It's a great pleasure to be here today at Chapman University. I remember the warm welcome I received here when I came during my tenure as Chairman of the National Endowment for the Humanities and I have been looking forward to visiting this lovely campus again. I believe that when I was here before I congratulated you on the thoughtfulness of your curriculum and I remain impressed that you require the study of western civilization, as well as the study of a non-western civilization, and that students are required to study a foreign language. There is no surer way to understand the diversity of human experience than to experience the diversity of ways that human beings communicate their thoughts and aspirations.
I have had history much on my mind of late. Like all Americans, I have a sense of living at a critical moment in time, and, may I add, I also have a strong sense of gratitude for the magnificent leadership of our President through this crucial period.
And without any hint of bias, let me observe that the Vice President is no slouch either.
Times that shape history invite us to consider similar moments in our past, and today, being on a college campus, I thought I would talk about a college professor, a man who spent his life quite far from here geographically, but who, philosophically, would have been quite appreciative of the approach here at Chapman. The professor's name was Joshua Chamberlain and he taught rhetoric, oratory and modern languages at Bowdoin College in Maine. He had a distinguished career as an educator, but what I want to focus on today is not his teaching but his military career. In 1862, he decided that he wanted to take up arms for the Union.
As you will remember, the Civil War did not start out well for the Union. People in the North had expected there would be a quick victory, but the First Battle of Bull Run put an end to that thinking and seemed at the same time to paralyze the Army of the Potomac. In July, 1862, Chamberlain sent a letter to Maine's governor, "I fear this war, so costly of blood and treasure," he wrote, "will not cease until the men of the north are willing to leave good positions and sacrifice the dearest personal interests to rescue our country from desolation." He was quite willing to admit that he was not deeply knowledgeable about military matters, but, he wrote the governor, "What I do not know in that line, I know how to learn."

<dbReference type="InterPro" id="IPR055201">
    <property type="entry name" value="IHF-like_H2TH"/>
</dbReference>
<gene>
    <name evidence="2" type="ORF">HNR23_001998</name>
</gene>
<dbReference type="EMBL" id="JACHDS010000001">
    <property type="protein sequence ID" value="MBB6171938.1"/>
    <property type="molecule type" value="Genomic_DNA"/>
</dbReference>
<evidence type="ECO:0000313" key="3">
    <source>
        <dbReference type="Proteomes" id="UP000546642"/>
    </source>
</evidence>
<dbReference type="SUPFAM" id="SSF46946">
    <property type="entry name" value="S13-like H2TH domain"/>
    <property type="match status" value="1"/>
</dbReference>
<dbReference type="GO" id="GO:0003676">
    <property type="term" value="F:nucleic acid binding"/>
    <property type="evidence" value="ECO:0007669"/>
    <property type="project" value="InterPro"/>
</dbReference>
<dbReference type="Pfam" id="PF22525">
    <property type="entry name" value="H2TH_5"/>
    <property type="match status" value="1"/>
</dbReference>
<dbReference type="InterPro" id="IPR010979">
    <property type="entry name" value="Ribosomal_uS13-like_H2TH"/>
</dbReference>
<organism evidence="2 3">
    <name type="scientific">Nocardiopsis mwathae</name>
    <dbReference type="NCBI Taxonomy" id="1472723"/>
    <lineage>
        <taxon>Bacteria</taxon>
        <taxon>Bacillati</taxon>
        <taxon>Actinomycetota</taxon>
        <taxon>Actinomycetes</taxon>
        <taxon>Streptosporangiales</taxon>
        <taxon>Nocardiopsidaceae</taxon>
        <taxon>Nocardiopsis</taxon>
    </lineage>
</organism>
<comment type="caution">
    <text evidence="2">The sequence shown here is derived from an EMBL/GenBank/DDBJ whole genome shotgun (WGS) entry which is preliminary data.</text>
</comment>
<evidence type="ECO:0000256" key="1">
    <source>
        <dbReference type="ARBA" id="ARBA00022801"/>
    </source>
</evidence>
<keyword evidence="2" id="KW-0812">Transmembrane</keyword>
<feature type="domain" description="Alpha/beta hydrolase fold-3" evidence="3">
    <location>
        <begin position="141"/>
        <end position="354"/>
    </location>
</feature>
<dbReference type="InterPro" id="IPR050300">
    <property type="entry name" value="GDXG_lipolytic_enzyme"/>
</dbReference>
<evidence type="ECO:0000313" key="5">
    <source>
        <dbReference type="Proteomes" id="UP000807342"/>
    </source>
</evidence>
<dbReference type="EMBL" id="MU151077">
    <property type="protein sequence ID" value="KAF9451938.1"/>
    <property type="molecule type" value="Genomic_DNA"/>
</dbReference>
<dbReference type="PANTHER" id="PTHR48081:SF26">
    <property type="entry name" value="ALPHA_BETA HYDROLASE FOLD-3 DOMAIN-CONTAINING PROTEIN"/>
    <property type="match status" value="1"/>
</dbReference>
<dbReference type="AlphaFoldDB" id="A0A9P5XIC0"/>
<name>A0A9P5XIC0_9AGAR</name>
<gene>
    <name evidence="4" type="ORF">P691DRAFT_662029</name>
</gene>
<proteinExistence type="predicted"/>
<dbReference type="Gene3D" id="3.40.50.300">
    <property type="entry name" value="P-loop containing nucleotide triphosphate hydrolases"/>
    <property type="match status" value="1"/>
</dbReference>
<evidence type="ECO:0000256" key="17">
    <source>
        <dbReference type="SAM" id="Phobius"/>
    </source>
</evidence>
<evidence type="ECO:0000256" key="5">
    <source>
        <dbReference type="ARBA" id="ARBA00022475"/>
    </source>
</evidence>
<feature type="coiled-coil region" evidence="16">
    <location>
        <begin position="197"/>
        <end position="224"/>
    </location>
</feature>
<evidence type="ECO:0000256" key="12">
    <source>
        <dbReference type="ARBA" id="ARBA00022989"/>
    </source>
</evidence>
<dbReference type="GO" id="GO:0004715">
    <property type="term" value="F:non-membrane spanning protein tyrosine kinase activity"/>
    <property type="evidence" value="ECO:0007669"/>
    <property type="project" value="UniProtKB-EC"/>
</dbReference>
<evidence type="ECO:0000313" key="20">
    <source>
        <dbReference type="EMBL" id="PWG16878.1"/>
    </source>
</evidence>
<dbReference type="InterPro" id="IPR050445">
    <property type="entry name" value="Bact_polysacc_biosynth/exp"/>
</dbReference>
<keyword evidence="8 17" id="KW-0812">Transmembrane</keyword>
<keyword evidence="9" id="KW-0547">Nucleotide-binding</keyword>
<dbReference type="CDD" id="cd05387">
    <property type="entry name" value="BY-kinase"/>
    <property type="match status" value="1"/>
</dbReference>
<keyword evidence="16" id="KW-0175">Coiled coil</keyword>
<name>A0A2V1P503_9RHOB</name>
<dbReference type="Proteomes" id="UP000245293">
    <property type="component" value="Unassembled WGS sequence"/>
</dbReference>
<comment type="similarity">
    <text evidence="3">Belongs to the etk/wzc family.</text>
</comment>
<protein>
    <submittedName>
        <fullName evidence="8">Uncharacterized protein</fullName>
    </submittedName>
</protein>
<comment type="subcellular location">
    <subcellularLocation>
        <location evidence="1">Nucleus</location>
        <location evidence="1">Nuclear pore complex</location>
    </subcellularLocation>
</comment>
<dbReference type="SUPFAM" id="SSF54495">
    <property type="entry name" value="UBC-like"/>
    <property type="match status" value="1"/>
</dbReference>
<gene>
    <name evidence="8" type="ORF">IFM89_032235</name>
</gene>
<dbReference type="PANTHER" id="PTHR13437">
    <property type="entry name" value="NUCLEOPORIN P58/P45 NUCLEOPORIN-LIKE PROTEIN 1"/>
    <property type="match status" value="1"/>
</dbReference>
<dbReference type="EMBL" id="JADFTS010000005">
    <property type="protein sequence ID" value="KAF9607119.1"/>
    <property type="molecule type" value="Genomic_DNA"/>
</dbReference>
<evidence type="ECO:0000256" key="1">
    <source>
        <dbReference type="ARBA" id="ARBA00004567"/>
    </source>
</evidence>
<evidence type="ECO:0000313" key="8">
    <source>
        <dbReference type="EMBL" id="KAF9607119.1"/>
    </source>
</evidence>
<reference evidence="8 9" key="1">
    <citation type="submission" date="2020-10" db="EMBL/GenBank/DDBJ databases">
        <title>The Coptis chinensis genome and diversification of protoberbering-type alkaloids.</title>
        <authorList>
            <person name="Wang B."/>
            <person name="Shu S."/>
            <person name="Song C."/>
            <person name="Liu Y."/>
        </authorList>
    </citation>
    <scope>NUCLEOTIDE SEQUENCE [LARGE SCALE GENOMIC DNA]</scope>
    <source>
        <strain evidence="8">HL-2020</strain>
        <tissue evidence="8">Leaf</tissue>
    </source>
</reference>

Neither his wife nor his college was enthusiastic about his going to war, but Chamberlain secured a commission, and on August 8, 1862, became a lieutenant colonel in Maine's Twentieth Infantry Regiment. Moving by train and steamer, Chamberlain and the other men of the Twentieth arrived in the vicinity of Washington, D.C., at an inauspicious time: Union forces had suffered a second defeat at Bull Run and the city was reeling. Robert E. Lee began moving north, and Union troops, including the Twentieth Maine, followed in pursuit. The armies met at Antietam, where the Union halted Lee's advance and inflicted terrible losses on his army but did not destroy it. Three months later, in fact, the rebels defeated Union forces at Fredericksburg. "I am sick and tired of disaster," a Union soldier wrote to his mother. And then came another one, the defeat of the Union at Chancellorsville in May 1863.
The stage was now set for a battle that could decide the outcome of the war. Lee invaded the North for the second time, this time moving into Pennsylvania. The Federal army followed, its leaders no doubt concerned that another victory for the Confederacy, particularly in the North, might cause the Union war effort to collapse. Lee certainly had that hope, even that expectation. He said to one of his men, "If God gives us the victory, the war will be over and we shall achieve the recognition of our independence."
Joshua Chamberlain was now in command of the Twentieth Maine, and although he could not have foreseen what July 2, 1863 held in store, he had prepared both himself and those he commanded for momentous events. He himself had become a student of the art of war, reading basic manuals as well as classical works. "I study, I tell you," he wrote to his wife Fannie, " . . . I am bound to understand every thing." Particularly after Antietam, he and Adelbert Ames, who preceded him as colonel of the Twentieth Maine, required daily drills of their citizens soldiers--men who had recently been fishermen and farmers and shopkeepers. "Hour by weary hour," writes one Chamberlain biographer, "four hours a day and more, the commands rang out in the Twentieth's camp." After Fredericksburg, Chamberlain called upon West Pointers in the Fifth Corps to conduct a series of seminars so that he and other officers could discuss with them the strategy and tactics of war.